5 stars all round, this is an excellent production, and worth getting just for Nicholas Courtney's solid, reassuring tones in one of his best performances as the Brigadier.
1 of 1 people found the following review helpful
I came away with mixed feelings about this audio story. It was certainly an epic in length, which was great! I love a story that's long enough to enable the audience to really get involved. And Paul McGann and Nicholas Courtney are totally brilliant in it, as is Nicholas Briggs.
There are moments of absolute horror in the story; as when the Doctor finds himself in Hell; and when Marchosias talks in his best demon voice - and yet, there are times when Marchosias sounds like a caricature of himself. And the Southern drawl accents of the Americans are really somewhat over the top. I can see Dashwood as the southern Evangelical, but some of the lines and voices really just did seem to be somewhat more than required for the story. The Senator reminded me of Yosemite Sam; which is probably not a good thing for a story of this supposed gravitas. I expected him to start shooting a pistol in the air at any time.
The links between Dashwood's grand schemes and the Hellfire Club were nicely tied together. And Gideon Crane is an interesting character; it would be good to see him back again - he seemed to be a good foil with the Doctor, even when there was confusion for both of them in various of the scenes (avoiding the spoilers).
With all that said, the story had real moments of chilling terror and horror; and the storyline ran well. Very very good; just not quite sure it was great Doctor Who. Still, five stars for length, pure energy and effort, and the chance to hear the Brigadier again.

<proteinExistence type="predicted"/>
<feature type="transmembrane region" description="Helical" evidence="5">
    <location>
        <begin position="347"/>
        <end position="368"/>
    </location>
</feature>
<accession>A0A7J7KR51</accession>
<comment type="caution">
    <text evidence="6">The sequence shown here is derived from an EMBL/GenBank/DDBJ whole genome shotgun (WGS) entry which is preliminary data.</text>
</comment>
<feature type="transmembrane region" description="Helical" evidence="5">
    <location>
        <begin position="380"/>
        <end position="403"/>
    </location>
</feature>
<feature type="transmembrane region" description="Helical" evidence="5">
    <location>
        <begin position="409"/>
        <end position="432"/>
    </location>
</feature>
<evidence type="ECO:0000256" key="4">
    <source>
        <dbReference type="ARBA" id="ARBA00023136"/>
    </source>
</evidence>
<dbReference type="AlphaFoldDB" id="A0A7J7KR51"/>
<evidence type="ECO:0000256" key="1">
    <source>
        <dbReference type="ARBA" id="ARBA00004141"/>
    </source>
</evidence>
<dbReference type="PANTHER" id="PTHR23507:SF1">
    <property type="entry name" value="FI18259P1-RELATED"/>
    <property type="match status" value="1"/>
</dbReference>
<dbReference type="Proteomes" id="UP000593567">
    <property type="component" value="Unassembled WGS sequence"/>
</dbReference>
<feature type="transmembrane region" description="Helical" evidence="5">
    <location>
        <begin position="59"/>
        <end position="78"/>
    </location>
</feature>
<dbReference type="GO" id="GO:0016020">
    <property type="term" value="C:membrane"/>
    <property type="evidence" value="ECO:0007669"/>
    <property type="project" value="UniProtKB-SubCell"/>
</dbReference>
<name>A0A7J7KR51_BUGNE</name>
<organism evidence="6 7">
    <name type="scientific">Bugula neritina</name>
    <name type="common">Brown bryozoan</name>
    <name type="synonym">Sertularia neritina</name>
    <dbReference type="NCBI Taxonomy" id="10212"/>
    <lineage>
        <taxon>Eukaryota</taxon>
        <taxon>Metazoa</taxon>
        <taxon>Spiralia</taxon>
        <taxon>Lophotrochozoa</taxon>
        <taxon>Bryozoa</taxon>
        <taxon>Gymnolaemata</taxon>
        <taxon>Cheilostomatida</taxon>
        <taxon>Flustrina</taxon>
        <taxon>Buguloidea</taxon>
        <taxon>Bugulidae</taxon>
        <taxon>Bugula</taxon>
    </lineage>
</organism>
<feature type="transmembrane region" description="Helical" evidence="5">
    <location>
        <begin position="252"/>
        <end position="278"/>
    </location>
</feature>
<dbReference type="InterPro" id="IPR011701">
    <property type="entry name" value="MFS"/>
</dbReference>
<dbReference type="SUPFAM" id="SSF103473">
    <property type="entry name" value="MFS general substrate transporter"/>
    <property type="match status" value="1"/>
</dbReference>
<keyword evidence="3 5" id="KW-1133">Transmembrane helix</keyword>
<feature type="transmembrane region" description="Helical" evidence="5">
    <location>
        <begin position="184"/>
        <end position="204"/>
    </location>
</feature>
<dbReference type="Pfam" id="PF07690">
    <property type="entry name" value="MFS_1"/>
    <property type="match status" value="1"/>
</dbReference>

on 19 April 2009
I don't think there's been a dud Doctor Who story featuring The redoubtable Brigadier, and this is no exception. Set in the US and with a few OTT accents this is a feisty and accessible audio drama from Big Finish despite also being a rather long one. Gary Russell can always be relied upon to produce something dark and mysterious and the world Charley Pollard finds herself in is pretty dark. Strong performances from the leads, a great cameo from Nick Courtney as Brigadier Lethbridge-Stewart and a well written and well paced story from Russell.
0 of 1 people found the following review helpful
on 7 November 2005
GReat piece of work. The Doctor doesnt get around much, but is still busy fighting evil. The Brig. is back and he is in fine form, and I dare say that his role is not just one to stand idle.
Everyone is great and really this CD being an 'Epic' (in length and scope) really does entertain. 5 stars and a superb all round performance.